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Is aging wine really necessary?

Wine aging really isn’t an art form, but there are a few rules, the first one being to avoid drinking your wine the day after you bottle it. The second one is that aging wine to perfection is really a matter of personal preference.

After being bottled, wine goes into what is termed as ‘bottle shock’. It needs time to sit and allow the flavours and aromas to change.

It’s the tannins, the chemicals that come from the grape skins and seeds that need taming. Tannin, more prominent in red wines, when not properly aged makes your mouth feel dry after a couple of glasses. With aging, the tannins mellow and taste less harsh.

White wines have less tannin and therefore require less aging. However, watch for those highly acidic whites, and age them the same as a red.

In between fermenting and bottling, wine needs time to settle. Settling can occur in stainless steel containers or vats, or small oak barrels that influence the taste of the wine.

Have you heard the wine term ‘oaked’? Oak barrelling wine allows the oxygen to be introduced very slowly while influencing the final taste.  As a barrel is used, less and less of the oak taste is introduced into the wine, ranging from 50% the first use to less than 25% after the third use.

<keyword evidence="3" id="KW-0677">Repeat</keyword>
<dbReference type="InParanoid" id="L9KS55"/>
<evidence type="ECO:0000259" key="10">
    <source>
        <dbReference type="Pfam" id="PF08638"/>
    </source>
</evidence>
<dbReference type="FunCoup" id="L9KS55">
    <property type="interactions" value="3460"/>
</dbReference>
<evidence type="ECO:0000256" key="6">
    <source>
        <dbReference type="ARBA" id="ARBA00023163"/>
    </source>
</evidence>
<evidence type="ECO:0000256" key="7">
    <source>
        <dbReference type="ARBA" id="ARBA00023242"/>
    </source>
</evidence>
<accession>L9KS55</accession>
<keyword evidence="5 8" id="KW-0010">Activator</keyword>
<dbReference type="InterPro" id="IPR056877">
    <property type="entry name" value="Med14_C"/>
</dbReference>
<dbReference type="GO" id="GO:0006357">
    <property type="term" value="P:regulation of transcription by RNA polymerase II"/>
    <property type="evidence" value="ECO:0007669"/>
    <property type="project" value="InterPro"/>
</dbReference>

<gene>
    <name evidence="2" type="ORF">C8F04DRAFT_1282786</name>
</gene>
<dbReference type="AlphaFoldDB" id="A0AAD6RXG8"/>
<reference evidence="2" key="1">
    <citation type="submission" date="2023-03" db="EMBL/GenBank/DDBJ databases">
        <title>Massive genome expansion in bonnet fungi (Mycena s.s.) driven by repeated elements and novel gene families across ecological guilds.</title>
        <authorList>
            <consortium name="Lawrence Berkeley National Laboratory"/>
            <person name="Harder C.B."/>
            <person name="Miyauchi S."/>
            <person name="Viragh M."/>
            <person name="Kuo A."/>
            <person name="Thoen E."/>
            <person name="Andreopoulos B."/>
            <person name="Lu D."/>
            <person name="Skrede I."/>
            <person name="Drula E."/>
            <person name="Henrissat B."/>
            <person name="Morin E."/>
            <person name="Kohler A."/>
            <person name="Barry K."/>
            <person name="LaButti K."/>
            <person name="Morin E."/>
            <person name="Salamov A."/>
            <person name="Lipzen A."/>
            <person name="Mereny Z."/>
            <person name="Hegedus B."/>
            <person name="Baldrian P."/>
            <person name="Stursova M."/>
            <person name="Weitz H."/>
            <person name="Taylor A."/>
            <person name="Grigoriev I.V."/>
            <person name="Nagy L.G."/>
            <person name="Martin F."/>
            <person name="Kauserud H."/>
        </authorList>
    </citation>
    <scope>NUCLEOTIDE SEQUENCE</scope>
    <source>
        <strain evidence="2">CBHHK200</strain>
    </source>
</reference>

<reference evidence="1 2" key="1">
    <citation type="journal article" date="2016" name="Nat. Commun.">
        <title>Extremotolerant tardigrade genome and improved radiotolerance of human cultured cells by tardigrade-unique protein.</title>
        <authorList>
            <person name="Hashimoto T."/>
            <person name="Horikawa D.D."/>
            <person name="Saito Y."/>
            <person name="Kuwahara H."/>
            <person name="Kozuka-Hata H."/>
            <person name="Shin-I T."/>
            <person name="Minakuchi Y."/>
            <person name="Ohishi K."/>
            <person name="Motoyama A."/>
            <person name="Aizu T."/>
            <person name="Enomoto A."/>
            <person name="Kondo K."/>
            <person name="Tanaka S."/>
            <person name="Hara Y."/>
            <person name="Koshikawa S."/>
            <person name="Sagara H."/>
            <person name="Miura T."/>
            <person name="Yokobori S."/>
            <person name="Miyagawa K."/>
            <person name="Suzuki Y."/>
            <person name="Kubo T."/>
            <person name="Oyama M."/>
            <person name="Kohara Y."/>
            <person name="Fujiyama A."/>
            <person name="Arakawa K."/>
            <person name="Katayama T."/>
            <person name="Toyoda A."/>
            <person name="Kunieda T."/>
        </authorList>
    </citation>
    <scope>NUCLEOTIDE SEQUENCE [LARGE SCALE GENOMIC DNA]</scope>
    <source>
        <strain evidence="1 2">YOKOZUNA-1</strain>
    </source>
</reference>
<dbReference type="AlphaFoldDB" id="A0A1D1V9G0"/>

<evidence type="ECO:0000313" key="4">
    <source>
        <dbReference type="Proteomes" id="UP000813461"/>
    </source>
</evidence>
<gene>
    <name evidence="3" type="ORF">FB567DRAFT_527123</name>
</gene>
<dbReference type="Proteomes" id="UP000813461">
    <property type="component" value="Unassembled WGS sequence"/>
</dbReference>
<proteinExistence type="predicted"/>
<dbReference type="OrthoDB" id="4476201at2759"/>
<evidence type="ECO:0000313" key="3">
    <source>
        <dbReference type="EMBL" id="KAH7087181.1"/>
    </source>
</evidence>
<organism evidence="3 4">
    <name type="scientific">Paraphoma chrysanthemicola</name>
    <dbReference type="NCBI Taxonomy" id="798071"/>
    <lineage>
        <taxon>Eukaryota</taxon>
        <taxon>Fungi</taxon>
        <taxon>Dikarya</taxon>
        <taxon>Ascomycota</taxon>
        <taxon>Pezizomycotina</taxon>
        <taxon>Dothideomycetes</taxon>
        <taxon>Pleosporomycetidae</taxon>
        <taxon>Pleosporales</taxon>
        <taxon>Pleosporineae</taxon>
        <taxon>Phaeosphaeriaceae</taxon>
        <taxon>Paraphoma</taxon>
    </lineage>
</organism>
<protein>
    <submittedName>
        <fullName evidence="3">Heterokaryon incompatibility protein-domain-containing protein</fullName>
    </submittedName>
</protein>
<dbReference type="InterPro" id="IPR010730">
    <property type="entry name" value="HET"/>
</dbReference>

While there are recommended times for each of the Wine Butler wine kits, we like to encourage our customers to experiment to see what they like best. Some wine drinkers may prefer a wine after it’s aged 6 months, while others are happy to drink the same wine after 3 months.

Making your own craft wine is a great way to learn about all things wine. And sharing that knowledge and skill is even better. Impress your friends by giving them a bottle of your craft wine and then explain the difference in aging.

The Wine Butler would like to remind all it’s customers, to always drink responsibly.